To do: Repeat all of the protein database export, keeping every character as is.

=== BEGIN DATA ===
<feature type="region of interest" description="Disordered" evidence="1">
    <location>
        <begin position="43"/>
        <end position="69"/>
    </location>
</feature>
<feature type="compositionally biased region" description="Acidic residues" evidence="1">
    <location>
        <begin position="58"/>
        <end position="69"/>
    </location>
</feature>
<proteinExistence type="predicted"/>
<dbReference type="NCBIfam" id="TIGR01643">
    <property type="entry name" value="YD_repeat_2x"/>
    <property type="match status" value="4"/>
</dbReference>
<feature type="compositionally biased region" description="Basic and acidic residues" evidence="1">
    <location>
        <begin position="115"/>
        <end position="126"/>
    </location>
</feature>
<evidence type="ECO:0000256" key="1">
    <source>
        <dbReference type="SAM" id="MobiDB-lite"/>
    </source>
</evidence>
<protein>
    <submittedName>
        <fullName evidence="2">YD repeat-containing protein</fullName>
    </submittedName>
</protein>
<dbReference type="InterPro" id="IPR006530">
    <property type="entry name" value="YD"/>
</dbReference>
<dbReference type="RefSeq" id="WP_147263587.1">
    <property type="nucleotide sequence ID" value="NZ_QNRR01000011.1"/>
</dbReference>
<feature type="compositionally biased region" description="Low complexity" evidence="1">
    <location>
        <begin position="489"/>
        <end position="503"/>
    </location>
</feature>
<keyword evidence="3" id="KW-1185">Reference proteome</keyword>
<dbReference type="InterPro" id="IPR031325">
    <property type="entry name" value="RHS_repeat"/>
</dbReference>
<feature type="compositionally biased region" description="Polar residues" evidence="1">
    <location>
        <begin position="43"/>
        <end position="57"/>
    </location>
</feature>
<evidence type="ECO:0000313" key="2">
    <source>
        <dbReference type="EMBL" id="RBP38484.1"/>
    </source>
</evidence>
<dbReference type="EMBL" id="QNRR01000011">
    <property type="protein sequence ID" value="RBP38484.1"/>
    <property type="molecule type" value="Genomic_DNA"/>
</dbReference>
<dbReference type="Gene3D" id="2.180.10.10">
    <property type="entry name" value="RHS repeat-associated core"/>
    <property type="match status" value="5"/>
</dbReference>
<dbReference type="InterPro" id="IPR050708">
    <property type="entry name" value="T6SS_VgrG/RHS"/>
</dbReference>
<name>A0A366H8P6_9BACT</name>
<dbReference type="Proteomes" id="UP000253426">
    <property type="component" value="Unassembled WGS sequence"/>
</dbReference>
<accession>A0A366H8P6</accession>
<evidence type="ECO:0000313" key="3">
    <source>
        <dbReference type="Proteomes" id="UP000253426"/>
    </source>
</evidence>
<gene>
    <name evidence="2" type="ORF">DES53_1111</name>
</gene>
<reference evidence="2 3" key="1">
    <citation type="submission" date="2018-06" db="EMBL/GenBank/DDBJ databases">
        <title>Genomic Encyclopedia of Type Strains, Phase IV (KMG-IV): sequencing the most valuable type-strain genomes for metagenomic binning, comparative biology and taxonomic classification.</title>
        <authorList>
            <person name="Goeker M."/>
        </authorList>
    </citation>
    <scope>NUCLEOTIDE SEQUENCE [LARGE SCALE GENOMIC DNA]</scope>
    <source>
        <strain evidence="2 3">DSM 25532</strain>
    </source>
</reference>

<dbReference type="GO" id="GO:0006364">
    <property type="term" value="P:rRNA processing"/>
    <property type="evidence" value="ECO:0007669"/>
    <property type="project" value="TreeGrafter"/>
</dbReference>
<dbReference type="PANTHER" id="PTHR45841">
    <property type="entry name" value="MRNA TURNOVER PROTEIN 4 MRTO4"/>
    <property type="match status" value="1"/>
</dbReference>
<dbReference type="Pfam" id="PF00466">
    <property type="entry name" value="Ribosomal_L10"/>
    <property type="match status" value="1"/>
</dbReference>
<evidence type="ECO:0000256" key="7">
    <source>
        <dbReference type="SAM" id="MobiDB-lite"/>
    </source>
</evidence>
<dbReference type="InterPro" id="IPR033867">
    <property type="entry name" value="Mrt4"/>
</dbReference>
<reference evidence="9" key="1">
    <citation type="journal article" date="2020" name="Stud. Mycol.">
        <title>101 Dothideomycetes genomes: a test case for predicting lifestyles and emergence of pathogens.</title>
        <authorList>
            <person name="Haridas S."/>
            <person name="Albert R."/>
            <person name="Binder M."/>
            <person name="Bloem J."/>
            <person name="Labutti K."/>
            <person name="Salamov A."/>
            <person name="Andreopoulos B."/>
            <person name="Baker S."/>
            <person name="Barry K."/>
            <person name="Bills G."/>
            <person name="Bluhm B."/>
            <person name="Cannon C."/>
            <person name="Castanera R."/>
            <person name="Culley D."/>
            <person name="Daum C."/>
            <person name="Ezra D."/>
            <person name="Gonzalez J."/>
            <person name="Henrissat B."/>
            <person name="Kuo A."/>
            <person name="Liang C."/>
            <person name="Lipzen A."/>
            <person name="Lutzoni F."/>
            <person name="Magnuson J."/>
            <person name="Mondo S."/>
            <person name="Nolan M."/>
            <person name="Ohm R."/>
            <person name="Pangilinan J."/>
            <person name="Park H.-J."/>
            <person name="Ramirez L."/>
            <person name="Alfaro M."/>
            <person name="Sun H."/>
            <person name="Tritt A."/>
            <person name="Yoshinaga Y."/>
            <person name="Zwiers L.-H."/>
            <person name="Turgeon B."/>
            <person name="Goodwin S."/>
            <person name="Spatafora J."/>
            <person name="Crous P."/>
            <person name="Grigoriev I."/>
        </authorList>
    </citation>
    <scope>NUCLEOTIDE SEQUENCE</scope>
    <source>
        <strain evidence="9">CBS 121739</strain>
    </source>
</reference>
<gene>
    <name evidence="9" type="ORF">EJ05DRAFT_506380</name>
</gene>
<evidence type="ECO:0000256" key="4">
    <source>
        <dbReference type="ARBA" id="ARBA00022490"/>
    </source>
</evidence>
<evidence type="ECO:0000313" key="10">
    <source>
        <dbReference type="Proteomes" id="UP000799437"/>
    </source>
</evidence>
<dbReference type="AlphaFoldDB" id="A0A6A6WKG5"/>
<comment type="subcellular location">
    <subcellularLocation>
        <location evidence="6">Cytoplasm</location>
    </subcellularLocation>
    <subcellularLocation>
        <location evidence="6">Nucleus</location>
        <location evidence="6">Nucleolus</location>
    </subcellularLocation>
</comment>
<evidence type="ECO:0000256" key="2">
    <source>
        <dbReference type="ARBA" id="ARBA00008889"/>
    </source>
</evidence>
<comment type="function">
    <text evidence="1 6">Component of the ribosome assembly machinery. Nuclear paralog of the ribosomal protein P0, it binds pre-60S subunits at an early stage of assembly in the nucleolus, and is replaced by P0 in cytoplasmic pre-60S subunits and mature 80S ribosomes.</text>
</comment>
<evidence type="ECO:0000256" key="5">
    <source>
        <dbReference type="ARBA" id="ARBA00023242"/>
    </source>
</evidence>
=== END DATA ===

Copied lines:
<feature type="region of interest" description="Disordered" evidence="1">
    <location>
        <begin position="43"/>
        <end position="69"/>
    </location>
</feature>
<feature type="compositionally biased region" description="Acidic residues" evidence="1">
    <location>
        <begin position="58"/>
        <end position="69"/>
    </location>
</feature>
<proteinExistence type="predicted"/>
<dbReference type="NCBIfam" id="TIGR01643">
    <property type="entry name" value="YD_repeat_2x"/>
    <property type="match status" value="4"/>
</dbReference>
<feature type="compositionally biased region" description="Basic and acidic residues" evidence="1">
    <location>
        <begin position="115"/>
        <end position="126"/>
    </location>
</feature>
<evidence type="ECO:0000256" key="1">
    <source>
        <dbReference type="SAM" id="MobiDB-lite"/>
    </source>
</evidence>
<protein>
    <submittedName>
        <fullName evidence="2">YD repeat-containing protein</fullName>
    </submittedName>
</protein>
<dbReference type="InterPro" id="IPR006530">
    <property type="entry name" value="YD"/>
</dbReference>
<dbReference type="RefSeq" id="WP_147263587.1">
    <property type="nucleotide sequence ID" value="NZ_QNRR01000011.1"/>
</dbReference>
<feature type="compositionally biased region" description="Low complexity" evidence="1">
    <location>
        <begin position="489"/>
        <end position="503"/>
    </location>
</feature>
<keyword evidence="3" id="KW-1185">Reference proteome</keyword>
<dbReference type="InterPro" id="IPR031325">
    <property type="entry name" value="RHS_repeat"/>
</dbReference>
<feature type="compositionally biased region" description="Polar residues" evidence="1">
    <location>
        <begin position="43"/>
        <end position="57"/>
    </location>
</feature>
<evidence type="ECO:0000313" key="2">
    <source>
        <dbReference type="EMBL" id="RBP38484.1"/>
    </source>
</evidence>
<dbReference type="EMBL" id="QNRR01000011">
    <property type="protein sequence ID" value="RBP38484.1"/>
    <property type="molecule type" value="Genomic_DNA"/>
</dbReference>
<dbReference type="Gene3D" id="2.180.10.10">
    <property type="entry name" value="RHS repeat-associated core"/>
    <property type="match status" value="5"/>
</dbReference>
<dbReference type="InterPro" id="IPR050708">
    <property type="entry name" value="T6SS_VgrG/RHS"/>
</dbReference>
<name>A0A366H8P6_9BACT</name>
<dbReference type="Proteomes" id="UP000253426">
    <property type="component" value="Unassembled WGS sequence"/>
</dbReference>
<accession>A0A366H8P6</accession>
<evidence type="ECO:0000313" key="3">
    <source>
        <dbReference type="Proteomes" id="UP000253426"/>
    </source>
</evidence>
<gene>
    <name evidence="2" type="ORF">DES53_1111</name>
</gene>
<reference evidence="2 3" key="1">
    <citation type="submission" date="2018-06" db="EMBL/GenBank/DDBJ databases">
        <title>Genomic Encyclopedia of Type Strains, Phase IV (KMG-IV): sequencing the most valuable type-strain genomes for metagenomic binning, comparative biology and taxonomic classification.</title>
        <authorList>
            <person name="Goeker M."/>
        </authorList>
    </citation>
    <scope>NUCLEOTIDE SEQUENCE [LARGE SCALE GENOMIC DNA]</scope>
    <source>
        <strain evidence="2 3">DSM 25532</strain>
    </source>
</reference>

<dbReference type="GO" id="GO:0006364">
    <property type="term" value="P:rRNA processing"/>
    <property type="evidence" value="ECO:0007669"/>
    <property type="project" value="TreeGrafter"/>
</dbReference>
<dbReference type="PANTHER" id="PTHR45841">
    <property type="entry name" value="MRNA TURNOVER PROTEIN 4 MRTO4"/>
    <property type="match status" value="1"/>
</dbReference>
<dbReference type="Pfam" id="PF00466">
    <property type="entry name" value="Ribosomal_L10"/>
    <property type="match status" value="1"/>
</dbReference>
<evidence type="ECO:0000256" key="7">
    <source>
        <dbReference type="SAM" id="MobiDB-lite"/>
    </source>
</evidence>
<dbReference type="InterPro" id="IPR033867">
    <property type="entry name" value="Mrt4"/>
</dbReference>
<reference evidence="9" key="1">
    <citation type="journal article" date="2020" name="Stud. Mycol.">
        <title>101 Dothideomycetes genomes: a test case for predicting lifestyles and emergence of pathogens.</title>
        <authorList>
            <person name="Haridas S."/>
            <person name="Albert R."/>
            <person name="Binder M."/>
            <person name="Bloem J."/>
            <person name="Labutti K."/>
            <person name="Salamov A."/>
            <person name="Andreopoulos B."/>
            <person name="Baker S."/>
            <person name="Barry K."/>
            <person name="Bills G."/>
            <person name="Bluhm B."/>
            <person name="Cannon C."/>
            <person name="Castanera R."/>
            <person name="Culley D."/>
            <person name="Daum C."/>
            <person name="Ezra D."/>
            <person name="Gonzalez J."/>
            <person name="Henrissat B."/>
            <person name="Kuo A."/>
            <person name="Liang C."/>
            <person name="Lipzen A."/>
            <person name="Lutzoni F."/>
            <person name="Magnuson J."/>
            <person name="Mondo S."/>
            <person name="Nolan M."/>
            <person name="Ohm R."/>
            <person name="Pangilinan J."/>
            <person name="Park H.-J."/>
            <person name="Ramirez L."/>
            <person name="Alfaro M."/>
            <person name="Sun H."/>
            <person name="Tritt A."/>
            <person name="Yoshinaga Y."/>
            <person name="Zwiers L.-H."/>
            <person name="Turgeon B."/>
            <person name="Goodwin S."/>
            <person name="Spatafora J."/>
            <person name="Crous P."/>
            <person name="Grigoriev I."/>
        </authorList>
    </citation>
    <scope>NUCLEOTIDE SEQUENCE</scope>
    <source>
        <strain evidence="9">CBS 121739</strain>
    </source>
</reference>
<gene>
    <name evidence="9" type="ORF">EJ05DRAFT_506380</name>
</gene>
<evidence type="ECO:0000256" key="4">
    <source>
        <dbReference type="ARBA" id="ARBA00022490"/>
    </source>
</evidence>
<evidence type="ECO:0000313" key="10">
    <source>
        <dbReference type="Proteomes" id="UP000799437"/>
    </source>
</evidence>
<dbReference type="AlphaFoldDB" id="A0A6A6WKG5"/>
<comment type="subcellular location">
    <subcellularLocation>
        <location evidence="6">Cytoplasm</location>
    </subcellularLocation>
    <subcellularLocation>
        <location evidence="6">Nucleus</location>
        <location evidence="6">Nucleolus</location>
    </subcellularLocation>
</comment>
<evidence type="ECO:0000256" key="2">
    <source>
        <dbReference type="ARBA" id="ARBA00008889"/>
    </source>
</evidence>
<comment type="function">
    <text evidence="1 6">Component of the ribosome assembly machinery. Nuclear paralog of the ribosomal protein P0, it binds pre-60S subunits at an early stage of assembly in the nucleolus, and is replaced by P0 in cytoplasmic pre-60S subunits and mature 80S ribosomes.</text>
</comment>
<evidence type="ECO:0000256" key="5">
    <source>
        <dbReference type="ARBA" id="ARBA00023242"/>
    </source>
</evidence>